What Does it Mean to Submit to the Church?

Jonathan Leeman, Author

What Does it Mean to Submit to the Church?

[Editor's note: This excerpt is adapted from chapter seven of The Church and the Surprising Offense of God's Love: Reintroducing the Doctrines of Church Membership and Discipline, ©Jonathan Leeman, published by Crossway Books.] 


"If you love someone, set them free." (Sting)

Main Question: What does it mean to submit to a local church? Are their limits to the church's authority over the individual?  

Main Answer: Submitting to the church means submitting our whole selves to the church for its good and for Christ's glory, just as Christ surrendered himself for our good and the Father's glory. 

I talk throughout my book about church membership as a kind of submission and the fact that Christianity is congregationally shaped, but what does that look like? Are we really called to surrender our freedom? That's a tough pill to swallow. Didn't Jesus come to set us free, and isn't this what love always does—set the beloved free? It seems that freedom is a prerequisite to love. One person cannot be forced to love another. As the divine Father figure, Papa, in William Young's pop-spirituality novel The Shack, says, "It is not the nature of love to force a relationship but it is the nature of love to open the way."[1] How then can Christians be bound by or under the authority of a local church as part of defining love? Surely, we need to talk about the limits of the church's authority.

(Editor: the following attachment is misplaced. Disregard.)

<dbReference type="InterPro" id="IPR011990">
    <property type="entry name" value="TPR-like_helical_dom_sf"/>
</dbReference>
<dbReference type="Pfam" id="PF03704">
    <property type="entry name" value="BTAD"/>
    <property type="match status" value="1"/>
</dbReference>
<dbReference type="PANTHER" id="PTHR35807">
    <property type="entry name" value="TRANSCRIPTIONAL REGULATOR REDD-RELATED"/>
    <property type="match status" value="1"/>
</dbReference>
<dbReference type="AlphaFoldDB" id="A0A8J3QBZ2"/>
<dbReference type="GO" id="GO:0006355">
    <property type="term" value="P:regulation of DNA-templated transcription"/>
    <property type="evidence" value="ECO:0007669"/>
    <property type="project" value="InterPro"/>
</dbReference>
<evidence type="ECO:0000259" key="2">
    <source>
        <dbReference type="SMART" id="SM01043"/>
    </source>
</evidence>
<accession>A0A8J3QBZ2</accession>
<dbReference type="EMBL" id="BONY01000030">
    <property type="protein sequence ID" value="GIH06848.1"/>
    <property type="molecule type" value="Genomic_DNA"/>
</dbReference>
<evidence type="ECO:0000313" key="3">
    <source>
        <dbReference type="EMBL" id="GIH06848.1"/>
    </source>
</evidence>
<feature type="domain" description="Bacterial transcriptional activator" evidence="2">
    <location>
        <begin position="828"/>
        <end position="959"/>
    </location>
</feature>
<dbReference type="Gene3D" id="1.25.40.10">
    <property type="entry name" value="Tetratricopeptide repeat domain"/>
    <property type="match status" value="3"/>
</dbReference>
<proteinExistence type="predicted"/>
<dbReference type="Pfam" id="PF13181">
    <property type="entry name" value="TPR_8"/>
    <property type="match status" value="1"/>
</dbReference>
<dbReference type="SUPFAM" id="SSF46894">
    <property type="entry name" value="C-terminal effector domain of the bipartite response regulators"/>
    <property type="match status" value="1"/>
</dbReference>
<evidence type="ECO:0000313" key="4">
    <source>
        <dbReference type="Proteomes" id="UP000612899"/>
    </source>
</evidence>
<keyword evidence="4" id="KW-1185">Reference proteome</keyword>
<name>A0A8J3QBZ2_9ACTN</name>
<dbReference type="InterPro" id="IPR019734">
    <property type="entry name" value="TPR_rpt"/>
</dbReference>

We have two tough questions to answer in this chapter: what does Christianity that's lived in submission to the local church look like for Christians, and how do we put limits on the church's authority so that we don't end up with plain old authoritarianism or legalistic fundamentalism? We will consider the second question first, which will require us to do just a little more theologizing. But then we will move quickly toward a concrete picture of what the congregationally shaped life looks like.  

Step 1: Christian freedom is not freedom from restraint, but the Spirit-given freedom to want what God wants and conform one's life to his.  

Negative Freedom versus Positive Freedom  

It was the fall of 1995 when I first read political philosopher Isaiah Berlin's landmark essay, "Two Concepts of Liberty." I don't think I was a Christian then, and I didn't know any theology other than the basic ideas a person acquires growing up in church. I did, however, have a basic familiarity with the Bible, thanks to two dutiful Christian parents and verses memorized in church programs. Yet, as I sat in the British Library of Political and Economic Science in London, England, hunched over a library desk, I distinctly remember being struck by the obvious theological implications of Berlin's essay for Christianity as he compared two concepts of liberty (or freedom). How disturbing these implications were!  

Two Conceptions of Freedom  

In the essay Berlin distinguishes negative liberty from positive liberty.[2] He defines negative liberty as the freedom we have when our ability to make decisions is unobstructed by others: "I am normally said to be free to the degree to which no man or body of men interferes with my activity."[3] It's a freedom from—from chains, law, coercion, obstacles, and anything that might prevent us from choosing whatever we want to chose.


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